Kalm looked at his two-headed axe lying in front of him on the boardroom table and wished that he hadn’t left his shield at his desk. Armor was out of the question, his helm and chainmail sat uselessly in the trunk of his car in the darkest depths of parking level thirty-three, section D.
“-but who is saying that we need to hire consultants?” The vice-queen’s voice cut through him like a shard of ice killing any further thoughts of his forgotten armaments. You could always hear it in her voice first. The practiced fake charm slithered away to reveal the more suitable growl that lurked underneath.
“Go on, dear,” urges Janice, pushing her through the door of the First Contact Community Centre. “Trust me. This is exactly what you need.”
Maya’s not so sure. What she really needs is an evening away from her problems. All those hundreds and thousands of problems scurrying through her cupboards and burrowing under her carpets. Who’d have guessed an alien invasion would have quite so many legs? She shudders, sitting down beside an embarrassed looking lady with thick rimmed glasses and braids, and tries her best to look invisible.
“Welcome,” says the man from the newly formed Inpestation Information Board. “Thank you for coming.”
“Of course I’m not here for me,” Janice tells the people in the next row. Just loudly enough for the entire room to hear. “Maya’s the one with the horrible creatures.”
“You won’t burn my wedding pictures.” I extended my hand, demanding the memory stick back.
“Naiomi, you plugged this into your work computer?” Carter ground his teeth while taking a deep breath, following it with a sigh. “I’ll have to run a full scan to see what kind of virus you’ve given it. You know the security policies. Your memory stick is now company property. You signed the same NDA we all signed. I’m throwing this memory stick into the incinerator.”
“They’re the only copy of my wedding pictures, and I need to get them off that stick.” I tossed my single, long, blond braid over my shoulder for effect. I doubted tossing my braid looked terrifying. Perhaps if I swung my head around and whipped him across the face with it.
Father first awoke the topiaries the morning after Mother died. Shrubs wriggled loose from their dirt when he passed, dormant bushes burst free and scampered across the countryside. Thus it went for eighteen years. I lived my life knowing that Father could awaken plants, but I did not realize what I, his daughter, could awaken.
“Wow. Well, never say you can’t trust a copper salt merchant,” Connor said.
Ayumi gave him an inquiring glance.
“Is that a common saying?”
“But what did they put it way out here for?” he continued, gesturing the screen where their ship’s camera focused in on the alien structure. “Two jumps in dead space, not so much as an asteroid within a parsec of it.”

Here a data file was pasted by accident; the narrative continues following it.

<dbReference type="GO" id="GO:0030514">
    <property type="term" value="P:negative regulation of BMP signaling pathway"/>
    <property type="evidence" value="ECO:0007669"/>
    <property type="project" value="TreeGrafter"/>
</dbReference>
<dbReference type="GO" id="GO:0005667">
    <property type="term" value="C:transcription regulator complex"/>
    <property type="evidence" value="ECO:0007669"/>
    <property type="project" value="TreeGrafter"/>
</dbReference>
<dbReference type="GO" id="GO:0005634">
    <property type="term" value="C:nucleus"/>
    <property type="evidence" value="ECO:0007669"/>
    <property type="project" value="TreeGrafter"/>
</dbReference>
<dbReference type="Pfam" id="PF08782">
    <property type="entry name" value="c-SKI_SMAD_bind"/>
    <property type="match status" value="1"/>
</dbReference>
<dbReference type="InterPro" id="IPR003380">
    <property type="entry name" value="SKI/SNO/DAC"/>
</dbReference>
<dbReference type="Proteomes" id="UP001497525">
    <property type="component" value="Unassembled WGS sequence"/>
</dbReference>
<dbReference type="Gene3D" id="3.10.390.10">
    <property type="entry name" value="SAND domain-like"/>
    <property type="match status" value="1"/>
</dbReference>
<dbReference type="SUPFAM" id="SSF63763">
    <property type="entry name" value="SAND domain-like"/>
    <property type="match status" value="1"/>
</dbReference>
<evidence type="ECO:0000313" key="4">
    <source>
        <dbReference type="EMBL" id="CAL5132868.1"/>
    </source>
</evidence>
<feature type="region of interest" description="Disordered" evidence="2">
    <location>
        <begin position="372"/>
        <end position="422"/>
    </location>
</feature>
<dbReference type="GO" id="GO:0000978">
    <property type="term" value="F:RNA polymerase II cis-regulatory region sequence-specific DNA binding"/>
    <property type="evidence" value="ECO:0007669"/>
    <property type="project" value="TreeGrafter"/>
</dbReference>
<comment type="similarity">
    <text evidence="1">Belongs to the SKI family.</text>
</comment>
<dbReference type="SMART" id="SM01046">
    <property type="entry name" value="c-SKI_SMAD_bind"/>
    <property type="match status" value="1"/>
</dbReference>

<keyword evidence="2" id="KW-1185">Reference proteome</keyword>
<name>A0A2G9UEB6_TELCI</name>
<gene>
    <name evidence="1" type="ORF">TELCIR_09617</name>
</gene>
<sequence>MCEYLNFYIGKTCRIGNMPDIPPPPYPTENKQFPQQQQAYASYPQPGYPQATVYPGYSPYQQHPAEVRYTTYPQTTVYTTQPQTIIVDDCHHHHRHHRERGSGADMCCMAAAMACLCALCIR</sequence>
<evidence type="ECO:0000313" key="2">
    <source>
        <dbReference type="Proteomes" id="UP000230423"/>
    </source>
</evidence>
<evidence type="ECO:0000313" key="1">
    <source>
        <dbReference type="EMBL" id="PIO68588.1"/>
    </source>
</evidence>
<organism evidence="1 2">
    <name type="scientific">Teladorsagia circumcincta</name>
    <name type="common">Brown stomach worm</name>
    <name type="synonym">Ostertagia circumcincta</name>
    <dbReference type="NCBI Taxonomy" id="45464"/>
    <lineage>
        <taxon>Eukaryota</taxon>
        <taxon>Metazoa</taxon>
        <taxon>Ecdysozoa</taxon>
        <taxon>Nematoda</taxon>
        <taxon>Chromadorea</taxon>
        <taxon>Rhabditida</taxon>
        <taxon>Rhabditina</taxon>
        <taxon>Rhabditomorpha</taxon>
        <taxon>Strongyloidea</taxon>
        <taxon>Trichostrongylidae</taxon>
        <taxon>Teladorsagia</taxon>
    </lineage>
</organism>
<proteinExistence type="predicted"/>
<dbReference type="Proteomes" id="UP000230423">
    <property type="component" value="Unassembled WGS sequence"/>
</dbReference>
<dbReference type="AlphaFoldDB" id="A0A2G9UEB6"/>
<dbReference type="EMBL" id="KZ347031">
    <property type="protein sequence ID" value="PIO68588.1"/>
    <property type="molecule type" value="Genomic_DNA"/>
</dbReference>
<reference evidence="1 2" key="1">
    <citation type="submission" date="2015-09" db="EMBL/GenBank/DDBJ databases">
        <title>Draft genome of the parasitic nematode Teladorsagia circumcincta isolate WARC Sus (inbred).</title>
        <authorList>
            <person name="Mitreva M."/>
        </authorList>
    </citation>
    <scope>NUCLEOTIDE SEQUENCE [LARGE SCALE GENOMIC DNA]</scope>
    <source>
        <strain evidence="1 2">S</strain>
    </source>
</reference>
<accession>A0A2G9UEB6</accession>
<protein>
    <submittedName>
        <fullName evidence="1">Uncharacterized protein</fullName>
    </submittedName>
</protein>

“That might be a bit of an exaggeration,” Ayumi said, smiling, as she watched the telemetry unfold. “But, yes. You’re right. We never would’ve found it without the trail of rumors that began with a wine-sodden copper salt merchant.”
“Was he? I didn’t know there was a market for wine-sodden copper salts.”
Knowing what would happen before it did was nothing but torture—a torture that made me cry before everyone did or made me laugh before everyone else.
One morning a dark-haired woman in her mid-twenties walked into my office. A flowing blue dress dangled off her small frame, while her gaunt face hid under a wide hat containing enough feathers for flight. A fraying at her elbows suggested her blouse had been in the family a while. Her pale lips fluttered. In respect, I rose to my full seven-foot height, and then she spoke.
“My husband is a zombie.”
The ting-a-ting-clank announcing a customer caught me off guard. No one came in Moore’s Gas & More in July. We didn’t have air conditioning. Even the taffy got squishy.
I popped up from the candy row and gave my jeans a yank. “Can I help you?”
I squinted at the customer standing by the corn chips, backlit by the window. I guessed woman because she was short. I figured she wanted the john.
“Back there.” I pointed past the air filters. “Only got one. Uni-sex and all.”
She stared out the window like a little kid, her fingers hooked over the magazine racks.
“I’m Cinny if you need anything,” I said.
I resumed my candy shelving, singing Gloria Estefan under my breath. I had a good set of pipes. Mama said my voice was sweet enough to soothe baby birds out of the nest, whatever that meant, only I was too awkward to sing in front of folks.
The customer scuff-scuffed into the candy row like she didn’t know to pick her feet up. I turned and I figured out she was a he, and the strangest little he I’d ever seen.
A vampire walks into a bar. That sounds like a joke but it’s not. The vampire in question is me, Elizabeth Bathory di Mastrioni van Helsing y Menendez, Liz for short. I walk into a bar, sit down on a vacant stool, and the hot guy sitting next to me leans over.
There was no hot water when I went to take a shower this morning. Oh great, I thought. It’s always something. I went down to the basement to see if I could figure out what was wrong with the water heater and right away I saw what was causing the problem: the dragon was dead.